Have you ever been disappointed in a purchase or the outcome of a project because you did not have enough information or the right tools? Have you tried and failed to do a home renovation project and had to hire a professional to do it a second time, doubling the cost? Things often go differently in real life than they do in our heads. Likewise, the saying “You get what you pay for” is entirely true in most cases. The same holds true in industrial IoT.
Because industrial IoT is relatively new, most people are newbies to IIoT projects. Like any new project, it’s important to have the right information to make the best decisions. To date, the biggest challenges with industrial IoT is setting expectations for those with MES experience moving into the cloud. In most cases, users expect the same from IIoT as they do from MES: 100,000 sensors sampled at one-second scan rates, and the data sent into the cloud using an IIoT edge device with massive scalability and endless compute power.
This notion is not entirely incorrect, but in some cases, the approach can be challenging. The belief that an IIoT edge device can handle this bandwidth means it’s time to put on our “IIoT goggles” so we can see things a little more clearly. Not every edge device is equal in its capabilities, and there are several other factors that play into the capabilities of IIoT.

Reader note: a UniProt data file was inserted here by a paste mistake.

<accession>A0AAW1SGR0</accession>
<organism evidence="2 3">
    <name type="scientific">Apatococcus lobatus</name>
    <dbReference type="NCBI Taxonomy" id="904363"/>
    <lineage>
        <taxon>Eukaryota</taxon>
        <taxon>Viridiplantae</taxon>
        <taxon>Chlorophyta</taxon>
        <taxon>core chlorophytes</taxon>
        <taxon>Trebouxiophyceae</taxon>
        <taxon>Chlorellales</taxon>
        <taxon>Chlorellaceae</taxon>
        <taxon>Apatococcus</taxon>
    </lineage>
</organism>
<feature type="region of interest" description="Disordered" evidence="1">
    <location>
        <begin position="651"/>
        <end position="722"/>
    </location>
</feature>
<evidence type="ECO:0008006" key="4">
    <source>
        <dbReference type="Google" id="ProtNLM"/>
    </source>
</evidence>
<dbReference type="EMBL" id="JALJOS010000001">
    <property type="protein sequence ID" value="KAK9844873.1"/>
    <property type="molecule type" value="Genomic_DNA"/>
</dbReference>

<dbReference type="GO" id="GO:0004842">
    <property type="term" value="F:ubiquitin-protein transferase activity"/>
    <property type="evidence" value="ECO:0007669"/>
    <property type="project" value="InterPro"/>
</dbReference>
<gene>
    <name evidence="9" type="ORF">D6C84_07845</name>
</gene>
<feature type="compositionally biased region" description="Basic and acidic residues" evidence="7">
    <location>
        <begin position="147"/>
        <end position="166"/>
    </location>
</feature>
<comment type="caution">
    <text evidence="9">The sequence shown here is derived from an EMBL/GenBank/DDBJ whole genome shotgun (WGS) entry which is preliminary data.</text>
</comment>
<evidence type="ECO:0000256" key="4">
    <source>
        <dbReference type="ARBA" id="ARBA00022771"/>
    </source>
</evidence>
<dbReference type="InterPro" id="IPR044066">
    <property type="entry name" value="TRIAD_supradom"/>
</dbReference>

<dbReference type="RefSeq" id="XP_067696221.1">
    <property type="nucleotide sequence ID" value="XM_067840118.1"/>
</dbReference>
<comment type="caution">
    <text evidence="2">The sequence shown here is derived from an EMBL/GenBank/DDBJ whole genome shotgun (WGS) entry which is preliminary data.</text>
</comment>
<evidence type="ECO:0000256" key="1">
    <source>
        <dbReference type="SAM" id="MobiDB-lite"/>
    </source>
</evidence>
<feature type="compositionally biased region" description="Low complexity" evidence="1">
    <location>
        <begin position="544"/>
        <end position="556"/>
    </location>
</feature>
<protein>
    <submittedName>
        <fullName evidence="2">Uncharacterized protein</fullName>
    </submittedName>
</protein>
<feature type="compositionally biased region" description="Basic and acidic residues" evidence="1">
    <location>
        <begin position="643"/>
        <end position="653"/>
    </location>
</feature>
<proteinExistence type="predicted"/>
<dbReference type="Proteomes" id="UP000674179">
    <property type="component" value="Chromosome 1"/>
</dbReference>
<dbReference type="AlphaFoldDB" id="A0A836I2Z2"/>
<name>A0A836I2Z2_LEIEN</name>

When executing an industrial IoT project, it is important to know the facts about the edge devices, industrial protocols, sensors, networks and costs to avoid misalignment on expectations. Edge devices have a wide variety of features, with costs that range from a few hundred dollars to several thousand dollars. Other big costs can come from network usage when cellular or satellite is involved, as well as the storage costs of the cloud. In most cases, there are costs involved no matter how we choose to optimize for maximum value.
Managing expectations is an important aspect of any IIoT project. For example, it’s essential to understand that if a cellular edge device has low power consumption and low onboard resources, we should not attempt to jam 10,000 sensors data through it into the cloud. (Possibly 100 sensors, but not 10,000.) If 10,000 are required, then adequate resources are necessary for the interface between the sensors and the cloud, including the bandwidth of the network.
Along with the throughput expectations for IIoT edge devices, there are also expectations around security. There are never any guarantees with anything — just best-in-class practices and procedures. Secure IIoT is a combination of using the proper hardware + software + installation + secure communications. When these are all part of an IIoT project, the security risk has been minimized.
It’s critically important to have realistic expectations and a strong understanding of industrial IoT edge devices when executing an IIoT project. It’s also crucial to have the right equipment and services in place to meet the requirements to avoid unnecessary costs.
To learn how AspenTech can kick-start your IIoT initiative, check out the Aspen Connect family of solutions.